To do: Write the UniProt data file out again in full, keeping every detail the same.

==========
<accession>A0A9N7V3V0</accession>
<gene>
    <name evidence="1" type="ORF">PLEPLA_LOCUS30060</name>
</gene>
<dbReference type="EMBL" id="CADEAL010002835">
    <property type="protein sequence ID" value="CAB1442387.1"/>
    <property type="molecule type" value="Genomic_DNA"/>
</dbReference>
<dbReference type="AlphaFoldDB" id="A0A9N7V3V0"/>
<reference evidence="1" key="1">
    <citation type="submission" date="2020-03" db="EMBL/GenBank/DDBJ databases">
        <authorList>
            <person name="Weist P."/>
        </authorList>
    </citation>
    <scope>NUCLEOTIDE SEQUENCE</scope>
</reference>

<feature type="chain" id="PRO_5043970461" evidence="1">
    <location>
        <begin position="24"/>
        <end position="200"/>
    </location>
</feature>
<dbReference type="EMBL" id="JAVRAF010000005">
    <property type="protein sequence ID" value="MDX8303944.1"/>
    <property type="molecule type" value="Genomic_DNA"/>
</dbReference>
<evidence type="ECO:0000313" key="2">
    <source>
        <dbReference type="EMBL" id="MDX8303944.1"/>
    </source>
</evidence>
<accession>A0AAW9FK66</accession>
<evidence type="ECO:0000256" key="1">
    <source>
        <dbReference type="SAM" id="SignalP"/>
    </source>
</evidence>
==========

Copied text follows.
<accession>A0A9N7V3V0</accession>
<gene>
    <name evidence="1" type="ORF">PLEPLA_LOCUS30060</name>
</gene>
<dbReference type="EMBL" id="CADEAL010002835">
    <property type="protein sequence ID" value="CAB1442387.1"/>
    <property type="molecule type" value="Genomic_DNA"/>
</dbReference>
<dbReference type="AlphaFoldDB" id="A0A9N7V3V0"/>
<reference evidence="1" key="1">
    <citation type="submission" date="2020-03" db="EMBL/GenBank/DDBJ databases">
        <authorList>
            <person name="Weist P."/>
        </authorList>
    </citation>
    <scope>NUCLEOTIDE SEQUENCE</scope>
</reference>

<feature type="chain" id="PRO_5043970461" evidence="1">
    <location>
        <begin position="24"/>
        <end position="200"/>
    </location>
</feature>
<dbReference type="EMBL" id="JAVRAF010000005">
    <property type="protein sequence ID" value="MDX8303944.1"/>
    <property type="molecule type" value="Genomic_DNA"/>
</dbReference>
<evidence type="ECO:0000313" key="2">
    <source>
        <dbReference type="EMBL" id="MDX8303944.1"/>
    </source>
</evidence>
<accession>A0AAW9FK66</accession>
<evidence type="ECO:0000256" key="1">
    <source>
        <dbReference type="SAM" id="SignalP"/>
    </source>
</evidence>